HK to play active bay area role

March 25, 2019

Chief Executive Carrie Lam

The Greater Bay Area development has been progressing with a lot of momentum, and for good reason. In his opening remarks at the second plenary meeting of the leadership group earlier this month, Vice Premier Han Zheng mentioned three unprecedented circumstances surrounding the Greater Bay Area development. To respond to the theme of this seminar which is the Guangdong-Hong Kong-Macao Greater Bay Area in the global economy, I have attempted to elaborate on each of these three characteristics of the Greater Bay Area with reference to the global economy.


Firstly, Vice Premier Han said that the high-level support and commitment to the Greater Bay Area, a regional development, by the Central Government is unprecedented. Apart from the personal guidance from President Xi Jinping, over 20 central ministries and commissions are represented at the Greater Bay Area Leading Group where policy guidance, effective co-ordination and practical measures are determined. For example, at the first plenary meeting, we were given the mandate to develop an international innovation and technology hub in the Greater Bay Area. At the second plenary meeting, eight measures from taxation to youth entrepreneurship were endorsed to facilitate the flow of people, goods, capital, etc. As the global economy is beset with uncertainties and instability as well as the rise of protectionism, the openness and interconnectivity of the nine Mainland cities and the two Special Administrative Regions of Hong Kong and Macau under "one country", "two systems", "three customs territories", "three legal systems", etc is a solid demonstration of how economies with different characteristics can work together to achieve a win-win outcome.


Secondly, Vice Premier Han observed that the response of the three governments and various sectors in the three places is highly enthusiastic. Speaking on behalf of Hong Kong, I can easily explain why. Despite its past successes, such as being rated as the world's freest economy by the US-based Heritage Foundation for 25 years in a row and the world's second most competitive economy by the Lausanne-based International Institute for Management Development in its latest report, Hong Kong could not rest on its laurels. In light of economic globalisation, our pillar industries are inevitably facing severe competition, for example, our container port in terms of cargo throughput has dropped from the world's number one in early 2000s to number seven in 2018, and new industries have not emerged. In addition, Hong Kong's further economic growth is hampered by the shortage of land and labour. The Greater Bay Area comprising some 70 million people, a territory of 56,000 sq km and an economy already surpassing that of Korea at some US$1.6 trillion, provides Hong Kong with tremendous new opportunities. This city cluster has huge demands for quality services ranging from higher education, legal, accountancy and medical to sophisticated financial services such as raising of capital, risk management, asset management, etc. Hong Kong, the world's number three global financial centre and a predominantly service economy, stands ready to meet those needs.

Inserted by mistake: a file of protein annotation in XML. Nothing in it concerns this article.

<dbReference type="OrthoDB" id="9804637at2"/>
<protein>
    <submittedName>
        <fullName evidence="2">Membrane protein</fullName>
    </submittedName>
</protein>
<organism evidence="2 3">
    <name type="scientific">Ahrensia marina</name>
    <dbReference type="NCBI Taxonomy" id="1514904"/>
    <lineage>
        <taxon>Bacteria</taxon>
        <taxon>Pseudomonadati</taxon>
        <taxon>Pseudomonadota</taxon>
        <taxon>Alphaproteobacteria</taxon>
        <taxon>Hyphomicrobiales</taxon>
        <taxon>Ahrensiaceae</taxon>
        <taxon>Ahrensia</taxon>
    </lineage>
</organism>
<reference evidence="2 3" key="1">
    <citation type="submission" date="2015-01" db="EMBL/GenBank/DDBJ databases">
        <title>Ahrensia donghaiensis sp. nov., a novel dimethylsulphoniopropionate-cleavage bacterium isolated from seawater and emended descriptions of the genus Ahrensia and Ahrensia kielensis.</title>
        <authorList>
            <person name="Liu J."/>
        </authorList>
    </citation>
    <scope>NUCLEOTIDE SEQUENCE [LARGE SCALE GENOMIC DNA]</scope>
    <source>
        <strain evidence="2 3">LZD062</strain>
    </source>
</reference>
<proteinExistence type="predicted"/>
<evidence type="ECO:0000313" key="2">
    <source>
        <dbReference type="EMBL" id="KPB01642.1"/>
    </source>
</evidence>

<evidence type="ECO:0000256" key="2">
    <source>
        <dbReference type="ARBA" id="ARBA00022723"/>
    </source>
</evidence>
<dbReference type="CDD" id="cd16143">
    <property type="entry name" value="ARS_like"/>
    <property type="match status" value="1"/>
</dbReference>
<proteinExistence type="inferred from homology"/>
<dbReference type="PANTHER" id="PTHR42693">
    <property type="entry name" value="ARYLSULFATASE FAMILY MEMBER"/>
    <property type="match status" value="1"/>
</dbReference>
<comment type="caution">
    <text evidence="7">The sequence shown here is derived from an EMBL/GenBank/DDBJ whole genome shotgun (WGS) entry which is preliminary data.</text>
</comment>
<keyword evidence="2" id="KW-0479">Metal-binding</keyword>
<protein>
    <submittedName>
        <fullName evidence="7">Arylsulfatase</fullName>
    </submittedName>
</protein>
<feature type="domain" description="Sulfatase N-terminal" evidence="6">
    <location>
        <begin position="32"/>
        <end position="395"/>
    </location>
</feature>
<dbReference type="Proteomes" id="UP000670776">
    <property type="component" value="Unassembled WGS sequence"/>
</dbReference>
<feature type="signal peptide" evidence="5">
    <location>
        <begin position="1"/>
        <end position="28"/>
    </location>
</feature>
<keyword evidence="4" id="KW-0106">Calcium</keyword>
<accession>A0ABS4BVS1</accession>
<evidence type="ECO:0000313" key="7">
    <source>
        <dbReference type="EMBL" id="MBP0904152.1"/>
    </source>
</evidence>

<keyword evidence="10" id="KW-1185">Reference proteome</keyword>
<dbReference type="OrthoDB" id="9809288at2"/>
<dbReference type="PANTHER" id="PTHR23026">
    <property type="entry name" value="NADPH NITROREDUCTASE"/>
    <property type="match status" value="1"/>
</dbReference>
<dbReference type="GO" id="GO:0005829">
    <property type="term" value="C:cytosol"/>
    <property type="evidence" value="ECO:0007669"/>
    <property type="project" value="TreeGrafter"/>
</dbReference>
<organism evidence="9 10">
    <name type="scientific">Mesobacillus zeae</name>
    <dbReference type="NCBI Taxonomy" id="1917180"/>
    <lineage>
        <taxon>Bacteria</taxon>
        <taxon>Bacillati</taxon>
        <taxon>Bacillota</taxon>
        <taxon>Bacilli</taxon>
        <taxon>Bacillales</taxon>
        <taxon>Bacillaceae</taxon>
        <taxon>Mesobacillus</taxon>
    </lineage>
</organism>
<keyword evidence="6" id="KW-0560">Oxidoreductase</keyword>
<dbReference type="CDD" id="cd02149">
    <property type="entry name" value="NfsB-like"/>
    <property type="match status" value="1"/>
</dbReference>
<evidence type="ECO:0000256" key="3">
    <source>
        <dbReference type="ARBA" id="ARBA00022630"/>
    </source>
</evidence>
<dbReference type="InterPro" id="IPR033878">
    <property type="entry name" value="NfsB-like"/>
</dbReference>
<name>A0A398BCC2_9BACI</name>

Thirdly, Vice Premier Han told us that the Greater Bay Area will take on an unprecedented historic role in the country's further reform and opening up after four decades of remarkable success. As elucidated by President Xi in his 19th CPC National Congress report, China's economy has been transitioning from a phase of rapid growth to a stage of high-quality development. For China, this is a pivotal stage for transforming the growth model, improving the economic structure, and fostering new drivers of growth. Located at the forefront of China's opening up along the coast and with the pan-Pearl River Delta Region as its vast hinterland, the development of the Greater Bay Area signifies a new attempt to break new ground in pursuing opening up on all fronts in a new era. It will facilitate the early realisation of innovation-driven development to support the continued growth in innovation capability and competitiveness of the Chinese economy. It will facilitate the further deepening of reform and opening up, the building of a new system of open economy in line with international standards, and the development of a new platform for high-level international co-operation.


Harnessing strengths

Given the unprecedented conditions and enormous opportunities, I am determined to lead Hong Kong to play an active role in the Greater Bay Area development. In so doing, we will faithfully uphold the principle of "one country, two systems" and leverage on our clear and compelling strengths. One of these strengths is our financial prowess which accounted for 18.9% of our GDP at the end of 2017.